Sri Lankan leader Gotabaya Rajapaksa faces May Day calls to step down

Sri Lankan leader Gotabaya Rajapaksa faces May Day calls to step down

Sri Lanka’s fractious opposition showed rare unity Sunday, joining together to demand embattled President Gotabaya Rajapaksa resign over the country’s worst-ever economic crisis.

Main opposition party the Samagi Jana Balawegaya (SJB) staged a mass rally at Independence Square in the capital Colombo, where speaker after speaker called for the ouster of Rajapaksa and his powerful ruling family.

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“For over a month, the president has been barricaded in his official residence,” former legislator Hirunika Premachandra said. “It is time for us to pull him by his ear and kick him out.”

Months of lengthy blackouts, skyrocketing inflation and acute shortages of food, fuel and pharmaceuticals have sparked numerous anti-Rajapaksa protests across the country.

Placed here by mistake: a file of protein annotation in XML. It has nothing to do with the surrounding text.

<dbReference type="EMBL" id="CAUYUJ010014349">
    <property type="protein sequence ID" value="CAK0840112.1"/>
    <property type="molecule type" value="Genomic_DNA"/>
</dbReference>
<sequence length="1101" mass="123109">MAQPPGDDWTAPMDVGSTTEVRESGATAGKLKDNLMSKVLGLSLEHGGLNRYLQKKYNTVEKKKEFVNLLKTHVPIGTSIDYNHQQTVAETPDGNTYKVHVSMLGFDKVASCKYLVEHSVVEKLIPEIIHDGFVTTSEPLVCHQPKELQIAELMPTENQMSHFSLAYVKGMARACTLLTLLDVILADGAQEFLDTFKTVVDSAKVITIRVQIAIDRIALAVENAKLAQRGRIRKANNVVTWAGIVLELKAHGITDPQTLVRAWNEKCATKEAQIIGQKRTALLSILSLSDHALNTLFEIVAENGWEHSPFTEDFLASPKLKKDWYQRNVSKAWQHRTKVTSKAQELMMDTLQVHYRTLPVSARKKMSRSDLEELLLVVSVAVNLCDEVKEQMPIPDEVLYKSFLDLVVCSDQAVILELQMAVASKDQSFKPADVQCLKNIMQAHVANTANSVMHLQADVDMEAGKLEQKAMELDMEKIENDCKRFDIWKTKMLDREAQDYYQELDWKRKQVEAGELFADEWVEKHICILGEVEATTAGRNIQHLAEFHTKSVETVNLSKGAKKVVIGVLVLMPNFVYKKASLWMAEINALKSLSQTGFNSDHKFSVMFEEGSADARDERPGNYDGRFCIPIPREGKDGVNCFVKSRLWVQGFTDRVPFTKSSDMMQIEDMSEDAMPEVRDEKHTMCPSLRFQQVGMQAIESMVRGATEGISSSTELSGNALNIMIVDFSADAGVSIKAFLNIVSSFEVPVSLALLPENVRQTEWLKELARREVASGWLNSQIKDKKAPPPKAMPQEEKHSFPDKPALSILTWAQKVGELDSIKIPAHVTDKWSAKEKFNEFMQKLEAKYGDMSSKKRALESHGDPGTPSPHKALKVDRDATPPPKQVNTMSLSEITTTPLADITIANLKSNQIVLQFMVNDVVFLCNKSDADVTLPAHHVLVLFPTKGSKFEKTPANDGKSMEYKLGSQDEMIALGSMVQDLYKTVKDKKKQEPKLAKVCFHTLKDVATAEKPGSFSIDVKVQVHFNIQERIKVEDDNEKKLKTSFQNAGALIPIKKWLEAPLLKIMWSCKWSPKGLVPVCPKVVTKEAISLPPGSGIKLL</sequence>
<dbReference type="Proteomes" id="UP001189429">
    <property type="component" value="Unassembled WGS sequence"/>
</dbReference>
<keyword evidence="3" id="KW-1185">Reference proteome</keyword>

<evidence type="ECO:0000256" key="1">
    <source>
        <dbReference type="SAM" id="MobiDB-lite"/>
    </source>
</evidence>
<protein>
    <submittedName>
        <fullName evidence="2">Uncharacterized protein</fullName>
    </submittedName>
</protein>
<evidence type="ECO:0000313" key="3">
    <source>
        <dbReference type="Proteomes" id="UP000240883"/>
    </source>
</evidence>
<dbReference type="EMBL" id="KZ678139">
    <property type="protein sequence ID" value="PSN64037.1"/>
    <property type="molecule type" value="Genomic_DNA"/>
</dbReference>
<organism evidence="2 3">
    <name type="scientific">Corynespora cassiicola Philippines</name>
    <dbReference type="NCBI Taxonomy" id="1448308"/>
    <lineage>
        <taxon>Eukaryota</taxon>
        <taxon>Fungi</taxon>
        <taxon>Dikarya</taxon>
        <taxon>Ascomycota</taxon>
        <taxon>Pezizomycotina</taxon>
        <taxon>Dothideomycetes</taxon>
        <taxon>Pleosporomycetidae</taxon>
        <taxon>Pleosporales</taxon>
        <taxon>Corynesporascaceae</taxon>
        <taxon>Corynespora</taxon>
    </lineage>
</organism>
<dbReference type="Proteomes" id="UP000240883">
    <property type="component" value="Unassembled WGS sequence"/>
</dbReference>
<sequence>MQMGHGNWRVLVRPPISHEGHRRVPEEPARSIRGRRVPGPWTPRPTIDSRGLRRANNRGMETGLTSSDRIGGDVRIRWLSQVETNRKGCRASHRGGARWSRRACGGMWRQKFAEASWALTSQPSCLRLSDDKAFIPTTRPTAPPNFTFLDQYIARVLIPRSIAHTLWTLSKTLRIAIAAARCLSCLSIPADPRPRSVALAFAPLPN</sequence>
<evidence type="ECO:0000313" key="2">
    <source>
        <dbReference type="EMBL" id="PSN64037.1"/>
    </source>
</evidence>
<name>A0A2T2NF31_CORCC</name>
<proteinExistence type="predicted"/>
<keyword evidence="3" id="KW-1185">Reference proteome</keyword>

Premachandra, who kicked off the wave of demonstrations by staging a sit-in outside the president’s private home in mid-March, urged all parties to unite and topple the government.

The JVP, the country’s main leftist party, held its own rally outside a Colombo railway station, insisting the government should step down and allow an early election.

“Gota go home, go home Gota,” chanted tens of thousands of JVP activists waving red flags.

Several minor opposition parties also demonstrated in Colombo and provincial capitals.

But while Gota’s ruling SLPP coalition skipped its customary May Day rally, the president issued a statement asking all political parties to “overcome the challenges we face.”

“Instead of following up on who is responsible for the current problematic situation, what we need to do now is to focus on what action can be taken to provide immediate relief,” Rajapaksa said.

Elsewhere in the capital, thousands of activists laid siege to Rajapaksa’s sea-front office for the 23rd straight day, calling for his resignation.

The president reportedly told dissidents within his coalition government on Friday he was willing to consider forming a unity government, but that neither he nor his brother Mahinda, the country’s prime minister, would step down.

Read more: Citizens, trade unions across Europe take to streets for May Day marches